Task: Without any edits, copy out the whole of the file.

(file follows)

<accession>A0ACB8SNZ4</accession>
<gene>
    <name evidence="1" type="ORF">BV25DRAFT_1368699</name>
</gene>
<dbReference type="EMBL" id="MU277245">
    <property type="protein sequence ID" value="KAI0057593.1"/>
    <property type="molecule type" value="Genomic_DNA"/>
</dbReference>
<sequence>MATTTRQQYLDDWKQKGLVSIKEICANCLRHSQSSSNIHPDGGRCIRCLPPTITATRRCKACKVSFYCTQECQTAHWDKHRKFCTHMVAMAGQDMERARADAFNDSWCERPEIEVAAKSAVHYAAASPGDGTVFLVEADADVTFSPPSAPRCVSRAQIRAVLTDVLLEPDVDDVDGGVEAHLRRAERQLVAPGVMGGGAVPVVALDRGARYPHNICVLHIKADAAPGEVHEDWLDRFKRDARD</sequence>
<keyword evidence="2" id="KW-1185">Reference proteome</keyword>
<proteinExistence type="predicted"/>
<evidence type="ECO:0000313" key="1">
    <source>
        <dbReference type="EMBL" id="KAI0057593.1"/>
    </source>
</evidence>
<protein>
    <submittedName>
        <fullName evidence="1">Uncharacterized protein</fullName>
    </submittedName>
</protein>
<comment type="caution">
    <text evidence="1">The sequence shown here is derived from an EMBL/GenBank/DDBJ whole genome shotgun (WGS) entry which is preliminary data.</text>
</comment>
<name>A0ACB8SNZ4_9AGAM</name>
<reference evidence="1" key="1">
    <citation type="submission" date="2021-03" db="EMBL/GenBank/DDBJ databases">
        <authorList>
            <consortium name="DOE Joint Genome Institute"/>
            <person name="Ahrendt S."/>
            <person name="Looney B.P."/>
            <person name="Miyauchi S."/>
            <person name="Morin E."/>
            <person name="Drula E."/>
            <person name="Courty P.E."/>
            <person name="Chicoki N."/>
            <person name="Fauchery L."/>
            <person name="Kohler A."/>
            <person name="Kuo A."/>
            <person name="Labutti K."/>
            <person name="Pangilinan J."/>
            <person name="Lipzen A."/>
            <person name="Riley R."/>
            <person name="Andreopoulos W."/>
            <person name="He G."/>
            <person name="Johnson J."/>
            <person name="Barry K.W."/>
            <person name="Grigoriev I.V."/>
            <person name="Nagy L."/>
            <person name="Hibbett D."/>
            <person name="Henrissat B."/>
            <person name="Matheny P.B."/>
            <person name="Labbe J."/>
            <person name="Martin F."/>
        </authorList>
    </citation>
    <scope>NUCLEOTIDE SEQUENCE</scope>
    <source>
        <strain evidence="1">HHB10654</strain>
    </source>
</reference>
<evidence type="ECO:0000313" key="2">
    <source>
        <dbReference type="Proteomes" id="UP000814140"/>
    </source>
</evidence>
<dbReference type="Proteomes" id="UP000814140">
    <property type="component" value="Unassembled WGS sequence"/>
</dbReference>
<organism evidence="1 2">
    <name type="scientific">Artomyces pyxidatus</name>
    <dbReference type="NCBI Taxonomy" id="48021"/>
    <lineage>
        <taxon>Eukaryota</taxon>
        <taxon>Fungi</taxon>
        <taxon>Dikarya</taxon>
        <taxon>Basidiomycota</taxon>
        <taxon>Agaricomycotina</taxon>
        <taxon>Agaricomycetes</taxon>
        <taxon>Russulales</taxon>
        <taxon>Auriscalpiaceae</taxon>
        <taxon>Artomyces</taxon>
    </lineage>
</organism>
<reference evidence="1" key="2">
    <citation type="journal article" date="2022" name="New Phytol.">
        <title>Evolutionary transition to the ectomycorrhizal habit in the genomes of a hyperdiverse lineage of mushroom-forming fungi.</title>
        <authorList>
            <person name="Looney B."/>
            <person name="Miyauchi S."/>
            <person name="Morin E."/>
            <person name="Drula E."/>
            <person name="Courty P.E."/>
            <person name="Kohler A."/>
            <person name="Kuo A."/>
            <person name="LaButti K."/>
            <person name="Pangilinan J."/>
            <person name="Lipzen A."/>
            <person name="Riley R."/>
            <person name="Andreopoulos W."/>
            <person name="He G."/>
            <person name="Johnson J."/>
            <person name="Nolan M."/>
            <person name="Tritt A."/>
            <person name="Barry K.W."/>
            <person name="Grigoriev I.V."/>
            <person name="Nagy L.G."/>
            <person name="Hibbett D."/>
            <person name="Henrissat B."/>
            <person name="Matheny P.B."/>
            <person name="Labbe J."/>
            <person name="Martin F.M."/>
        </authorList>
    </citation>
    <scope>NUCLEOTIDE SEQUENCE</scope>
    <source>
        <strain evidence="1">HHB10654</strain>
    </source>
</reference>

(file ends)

<accession>A0ACB8SNZ4</accession>
<gene>
    <name evidence="1" type="ORF">BV25DRAFT_1368699</name>
</gene>
<dbReference type="EMBL" id="MU277245">
    <property type="protein sequence ID" value="KAI0057593.1"/>
    <property type="molecule type" value="Genomic_DNA"/>
</dbReference>
<sequence>MATTTRQQYLDDWKQKGLVSIKEICANCLRHSQSSSNIHPDGGRCIRCLPPTITATRRCKACKVSFYCTQECQTAHWDKHRKFCTHMVAMAGQDMERARADAFNDSWCERPEIEVAAKSAVHYAAASPGDGTVFLVEADADVTFSPPSAPRCVSRAQIRAVLTDVLLEPDVDDVDGGVEAHLRRAERQLVAPGVMGGGAVPVVALDRGARYPHNICVLHIKADAAPGEVHEDWLDRFKRDARD</sequence>
<keyword evidence="2" id="KW-1185">Reference proteome</keyword>
<proteinExistence type="predicted"/>
<evidence type="ECO:0000313" key="1">
    <source>
        <dbReference type="EMBL" id="KAI0057593.1"/>
    </source>
</evidence>
<protein>
    <submittedName>
        <fullName evidence="1">Uncharacterized protein</fullName>
    </submittedName>
</protein>
<comment type="caution">
    <text evidence="1">The sequence shown here is derived from an EMBL/GenBank/DDBJ whole genome shotgun (WGS) entry which is preliminary data.</text>
</comment>
<name>A0ACB8SNZ4_9AGAM</name>
<reference evidence="1" key="1">
    <citation type="submission" date="2021-03" db="EMBL/GenBank/DDBJ databases">
        <authorList>
            <consortium name="DOE Joint Genome Institute"/>
            <person name="Ahrendt S."/>
            <person name="Looney B.P."/>
            <person name="Miyauchi S."/>
            <person name="Morin E."/>
            <person name="Drula E."/>
            <person name="Courty P.E."/>
            <person name="Chicoki N."/>
            <person name="Fauchery L."/>
            <person name="Kohler A."/>
            <person name="Kuo A."/>
            <person name="Labutti K."/>
            <person name="Pangilinan J."/>
            <person name="Lipzen A."/>
            <person name="Riley R."/>
            <person name="Andreopoulos W."/>
            <person name="He G."/>
            <person name="Johnson J."/>
            <person name="Barry K.W."/>
            <person name="Grigoriev I.V."/>
            <person name="Nagy L."/>
            <person name="Hibbett D."/>
            <person name="Henrissat B."/>
            <person name="Matheny P.B."/>
            <person name="Labbe J."/>
            <person name="Martin F."/>
        </authorList>
    </citation>
    <scope>NUCLEOTIDE SEQUENCE</scope>
    <source>
        <strain evidence="1">HHB10654</strain>
    </source>
</reference>
<evidence type="ECO:0000313" key="2">
    <source>
        <dbReference type="Proteomes" id="UP000814140"/>
    </source>
</evidence>
<dbReference type="Proteomes" id="UP000814140">
    <property type="component" value="Unassembled WGS sequence"/>
</dbReference>
<organism evidence="1 2">
    <name type="scientific">Artomyces pyxidatus</name>
    <dbReference type="NCBI Taxonomy" id="48021"/>
    <lineage>
        <taxon>Eukaryota</taxon>
        <taxon>Fungi</taxon>
        <taxon>Dikarya</taxon>
        <taxon>Basidiomycota</taxon>
        <taxon>Agaricomycotina</taxon>
        <taxon>Agaricomycetes</taxon>
        <taxon>Russulales</taxon>
        <taxon>Auriscalpiaceae</taxon>
        <taxon>Artomyces</taxon>
    </lineage>
</organism>
<reference evidence="1" key="2">
    <citation type="journal article" date="2022" name="New Phytol.">
        <title>Evolutionary transition to the ectomycorrhizal habit in the genomes of a hyperdiverse lineage of mushroom-forming fungi.</title>
        <authorList>
            <person name="Looney B."/>
            <person name="Miyauchi S."/>
            <person name="Morin E."/>
            <person name="Drula E."/>
            <person name="Courty P.E."/>
            <person name="Kohler A."/>
            <person name="Kuo A."/>
            <person name="LaButti K."/>
            <person name="Pangilinan J."/>
            <person name="Lipzen A."/>
            <person name="Riley R."/>
            <person name="Andreopoulos W."/>
            <person name="He G."/>
            <person name="Johnson J."/>
            <person name="Nolan M."/>
            <person name="Tritt A."/>
            <person name="Barry K.W."/>
            <person name="Grigoriev I.V."/>
            <person name="Nagy L.G."/>
            <person name="Hibbett D."/>
            <person name="Henrissat B."/>
            <person name="Matheny P.B."/>
            <person name="Labbe J."/>
            <person name="Martin F.M."/>
        </authorList>
    </citation>
    <scope>NUCLEOTIDE SEQUENCE</scope>
    <source>
        <strain evidence="1">HHB10654</strain>
    </source>
</reference>